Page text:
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April 17, 2013
Sue Scheff is an author and Parent Advocate. She is also the founder of Parents' Universal Resource Experts, Inc.
Let's face it, kids can be more tech savvy than their parents and it is time we switch that around.
Facebook was originally created for college students. It sat quietly in cyberspace, neatly and comfortably informing students of campus activities, homework, parties, as well as other personal insights to their lives.
Fast-forward today when not only parents and grandparents are on Facebook, potential employers as well as college recruiters are scanning social networking sites including Twitter, LinkedIn and others.
Students may have been pioneers of Facebook, but parents need to be their digital role models today. Never has it been so important to lead by example. What goes online --- stays online, no matter what age you are.
I sat at a professional luncheon recently and was intrigued by a conversation. A business owner who actually hired employees through Facebook said that he meet an employment recruiter who actually suggests that recent college grads deactivate their Facebook and Twitter accounts when they are looking for employment.
This business owner felt this is poor advice, and I agree with him. As he said, in today's digital world, if you aren't online and don't have a digital footprint -- what exactly are you trying to hide? Again, I agree.
With this example, parents need to put their leadership caps on and think about how they can encourage their kids, and especially their teens, to create a positive digital footprint that will build their bright and prosperous future.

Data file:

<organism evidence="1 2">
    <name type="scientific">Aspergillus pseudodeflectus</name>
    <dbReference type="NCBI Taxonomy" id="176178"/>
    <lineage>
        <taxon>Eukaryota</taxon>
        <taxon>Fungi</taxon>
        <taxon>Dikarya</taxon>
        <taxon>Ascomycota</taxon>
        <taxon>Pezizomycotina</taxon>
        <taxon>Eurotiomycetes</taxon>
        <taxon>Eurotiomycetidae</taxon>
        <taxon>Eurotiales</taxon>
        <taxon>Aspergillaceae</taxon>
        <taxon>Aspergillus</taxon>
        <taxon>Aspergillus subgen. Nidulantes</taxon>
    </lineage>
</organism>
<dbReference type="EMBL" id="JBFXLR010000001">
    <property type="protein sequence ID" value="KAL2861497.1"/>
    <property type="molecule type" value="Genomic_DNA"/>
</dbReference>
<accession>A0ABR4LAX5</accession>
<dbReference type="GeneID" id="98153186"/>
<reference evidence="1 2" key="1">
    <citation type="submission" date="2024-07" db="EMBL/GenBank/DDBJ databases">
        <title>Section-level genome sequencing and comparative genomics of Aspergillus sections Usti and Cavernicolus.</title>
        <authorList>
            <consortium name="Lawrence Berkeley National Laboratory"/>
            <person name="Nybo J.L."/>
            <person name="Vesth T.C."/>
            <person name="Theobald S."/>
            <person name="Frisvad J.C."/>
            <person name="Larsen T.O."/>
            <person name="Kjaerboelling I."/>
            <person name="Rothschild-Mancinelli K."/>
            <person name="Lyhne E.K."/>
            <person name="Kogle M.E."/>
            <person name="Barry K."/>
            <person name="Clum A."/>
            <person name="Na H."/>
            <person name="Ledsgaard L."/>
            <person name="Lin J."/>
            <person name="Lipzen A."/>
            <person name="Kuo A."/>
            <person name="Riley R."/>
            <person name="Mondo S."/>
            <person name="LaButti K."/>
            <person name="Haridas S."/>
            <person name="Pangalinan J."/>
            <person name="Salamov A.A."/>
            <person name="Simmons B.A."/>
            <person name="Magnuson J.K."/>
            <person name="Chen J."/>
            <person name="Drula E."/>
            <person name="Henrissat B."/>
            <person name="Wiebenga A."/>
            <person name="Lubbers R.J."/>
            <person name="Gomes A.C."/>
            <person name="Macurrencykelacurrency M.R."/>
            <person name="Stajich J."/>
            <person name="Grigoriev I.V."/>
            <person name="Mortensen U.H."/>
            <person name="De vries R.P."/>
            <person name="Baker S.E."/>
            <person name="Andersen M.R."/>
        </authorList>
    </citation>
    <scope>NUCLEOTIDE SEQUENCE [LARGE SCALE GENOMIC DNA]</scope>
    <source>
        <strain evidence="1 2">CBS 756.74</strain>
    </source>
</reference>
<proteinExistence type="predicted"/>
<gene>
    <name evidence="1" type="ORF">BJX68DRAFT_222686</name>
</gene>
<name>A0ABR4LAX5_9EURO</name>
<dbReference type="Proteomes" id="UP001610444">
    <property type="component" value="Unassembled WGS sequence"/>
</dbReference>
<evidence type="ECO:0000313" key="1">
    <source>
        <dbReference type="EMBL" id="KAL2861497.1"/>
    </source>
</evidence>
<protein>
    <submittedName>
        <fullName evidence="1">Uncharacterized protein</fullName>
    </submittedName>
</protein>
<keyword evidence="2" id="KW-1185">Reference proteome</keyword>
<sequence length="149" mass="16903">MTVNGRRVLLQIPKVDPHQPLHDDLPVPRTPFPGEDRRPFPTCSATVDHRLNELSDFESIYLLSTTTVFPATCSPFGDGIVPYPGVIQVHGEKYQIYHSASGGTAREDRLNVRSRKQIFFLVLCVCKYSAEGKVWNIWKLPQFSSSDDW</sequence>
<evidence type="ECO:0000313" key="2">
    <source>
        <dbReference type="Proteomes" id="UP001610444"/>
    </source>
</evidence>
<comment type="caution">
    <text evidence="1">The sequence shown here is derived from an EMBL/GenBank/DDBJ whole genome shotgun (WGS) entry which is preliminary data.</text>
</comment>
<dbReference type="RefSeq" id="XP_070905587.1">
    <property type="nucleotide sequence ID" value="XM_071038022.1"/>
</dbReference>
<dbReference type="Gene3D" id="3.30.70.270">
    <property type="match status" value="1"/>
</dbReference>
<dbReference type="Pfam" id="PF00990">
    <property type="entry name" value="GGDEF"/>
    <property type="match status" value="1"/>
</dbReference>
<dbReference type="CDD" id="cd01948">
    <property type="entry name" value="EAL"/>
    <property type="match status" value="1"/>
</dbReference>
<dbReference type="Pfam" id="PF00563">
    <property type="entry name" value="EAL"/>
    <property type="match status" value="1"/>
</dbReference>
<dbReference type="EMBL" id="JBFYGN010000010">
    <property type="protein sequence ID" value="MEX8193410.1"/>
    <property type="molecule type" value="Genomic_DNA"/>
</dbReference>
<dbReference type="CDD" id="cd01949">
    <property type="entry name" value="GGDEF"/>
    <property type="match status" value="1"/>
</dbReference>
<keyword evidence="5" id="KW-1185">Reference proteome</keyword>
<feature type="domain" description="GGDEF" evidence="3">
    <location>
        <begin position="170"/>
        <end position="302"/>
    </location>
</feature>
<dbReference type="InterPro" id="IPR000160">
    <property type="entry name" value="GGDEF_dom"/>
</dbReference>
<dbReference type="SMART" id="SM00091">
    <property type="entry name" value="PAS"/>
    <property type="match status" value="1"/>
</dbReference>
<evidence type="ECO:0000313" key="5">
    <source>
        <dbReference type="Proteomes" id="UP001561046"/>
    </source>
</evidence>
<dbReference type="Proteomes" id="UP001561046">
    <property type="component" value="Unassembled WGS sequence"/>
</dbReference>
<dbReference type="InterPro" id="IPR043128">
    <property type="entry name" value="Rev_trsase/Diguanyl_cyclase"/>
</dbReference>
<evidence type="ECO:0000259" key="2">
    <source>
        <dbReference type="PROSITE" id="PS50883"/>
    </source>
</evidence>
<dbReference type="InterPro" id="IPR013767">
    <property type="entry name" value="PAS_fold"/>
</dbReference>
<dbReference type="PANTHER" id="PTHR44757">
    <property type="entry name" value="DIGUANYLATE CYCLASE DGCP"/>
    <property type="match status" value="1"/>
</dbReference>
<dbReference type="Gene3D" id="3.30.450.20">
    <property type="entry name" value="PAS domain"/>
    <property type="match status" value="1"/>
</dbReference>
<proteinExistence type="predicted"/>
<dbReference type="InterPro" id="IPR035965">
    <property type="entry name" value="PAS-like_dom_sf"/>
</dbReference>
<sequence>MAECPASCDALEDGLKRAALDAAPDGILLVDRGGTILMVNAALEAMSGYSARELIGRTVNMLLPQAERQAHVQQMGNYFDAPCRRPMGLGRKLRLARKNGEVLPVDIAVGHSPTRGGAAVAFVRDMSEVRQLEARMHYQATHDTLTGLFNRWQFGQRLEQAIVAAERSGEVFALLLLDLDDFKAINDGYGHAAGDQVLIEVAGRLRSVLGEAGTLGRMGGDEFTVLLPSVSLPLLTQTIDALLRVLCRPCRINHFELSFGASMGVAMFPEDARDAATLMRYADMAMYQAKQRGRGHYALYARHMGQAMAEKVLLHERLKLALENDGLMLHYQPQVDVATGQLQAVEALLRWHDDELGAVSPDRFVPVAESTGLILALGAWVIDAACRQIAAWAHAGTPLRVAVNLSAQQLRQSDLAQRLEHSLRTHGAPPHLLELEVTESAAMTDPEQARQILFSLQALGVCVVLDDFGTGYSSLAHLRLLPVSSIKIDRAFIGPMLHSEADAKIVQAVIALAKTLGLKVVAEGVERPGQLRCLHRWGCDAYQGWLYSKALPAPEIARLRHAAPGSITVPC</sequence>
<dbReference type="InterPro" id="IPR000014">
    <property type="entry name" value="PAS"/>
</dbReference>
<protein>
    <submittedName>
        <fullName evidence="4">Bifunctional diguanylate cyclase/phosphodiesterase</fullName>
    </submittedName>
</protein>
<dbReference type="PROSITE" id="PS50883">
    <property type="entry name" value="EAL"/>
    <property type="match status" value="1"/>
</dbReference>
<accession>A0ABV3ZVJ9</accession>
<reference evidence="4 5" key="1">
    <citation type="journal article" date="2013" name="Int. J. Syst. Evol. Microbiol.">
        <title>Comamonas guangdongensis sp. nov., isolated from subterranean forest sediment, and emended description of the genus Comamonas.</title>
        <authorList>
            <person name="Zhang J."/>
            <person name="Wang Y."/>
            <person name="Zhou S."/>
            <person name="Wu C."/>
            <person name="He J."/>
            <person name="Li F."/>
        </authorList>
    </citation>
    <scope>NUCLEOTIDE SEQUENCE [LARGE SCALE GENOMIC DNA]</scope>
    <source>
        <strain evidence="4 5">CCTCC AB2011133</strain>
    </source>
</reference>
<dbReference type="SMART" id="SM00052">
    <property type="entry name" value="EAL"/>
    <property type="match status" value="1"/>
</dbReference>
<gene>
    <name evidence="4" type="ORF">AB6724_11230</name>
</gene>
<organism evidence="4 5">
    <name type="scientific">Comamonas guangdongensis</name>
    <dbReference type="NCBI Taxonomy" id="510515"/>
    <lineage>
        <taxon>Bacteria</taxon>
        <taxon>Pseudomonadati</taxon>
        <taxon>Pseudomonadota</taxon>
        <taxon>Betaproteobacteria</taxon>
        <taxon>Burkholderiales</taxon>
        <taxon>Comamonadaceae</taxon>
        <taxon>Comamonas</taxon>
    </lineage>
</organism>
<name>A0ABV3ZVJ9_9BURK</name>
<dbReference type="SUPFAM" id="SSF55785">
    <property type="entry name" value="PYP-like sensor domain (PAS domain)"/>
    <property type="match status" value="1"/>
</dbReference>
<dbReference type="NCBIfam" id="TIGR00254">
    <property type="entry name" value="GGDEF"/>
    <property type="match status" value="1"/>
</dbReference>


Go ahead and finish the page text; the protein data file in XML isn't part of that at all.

These are only a few ideas. I encourage parents and everyone to share more in the comment section below.
Remember parents, you are their role model. Your kids are watching you - one keystroke at a time.
Bonus thought for day:
If you are texting and driving, don't expect your teen not to text and drive. You may say you are more experienced, however your teenager believes they are invincible. Be the role model - put your cell phone away. Lead by example, it speaks volumes.
Sue Scheff is an author and Parent Advocate. She founded Parents' Universal Resource Experts, Inc in 2001. Her expertise is educating parents that are struggling with their out-of-control teenager and Internet safety for both kids and adults. In her book, Wit's End! Advice and Resources for Saving Your Out-of-Control Teen, (Health Communications, Inc), Sue Scheff journals her own difficulties with her teen, as well as offers prescriptive advice for parents at their wit's end.
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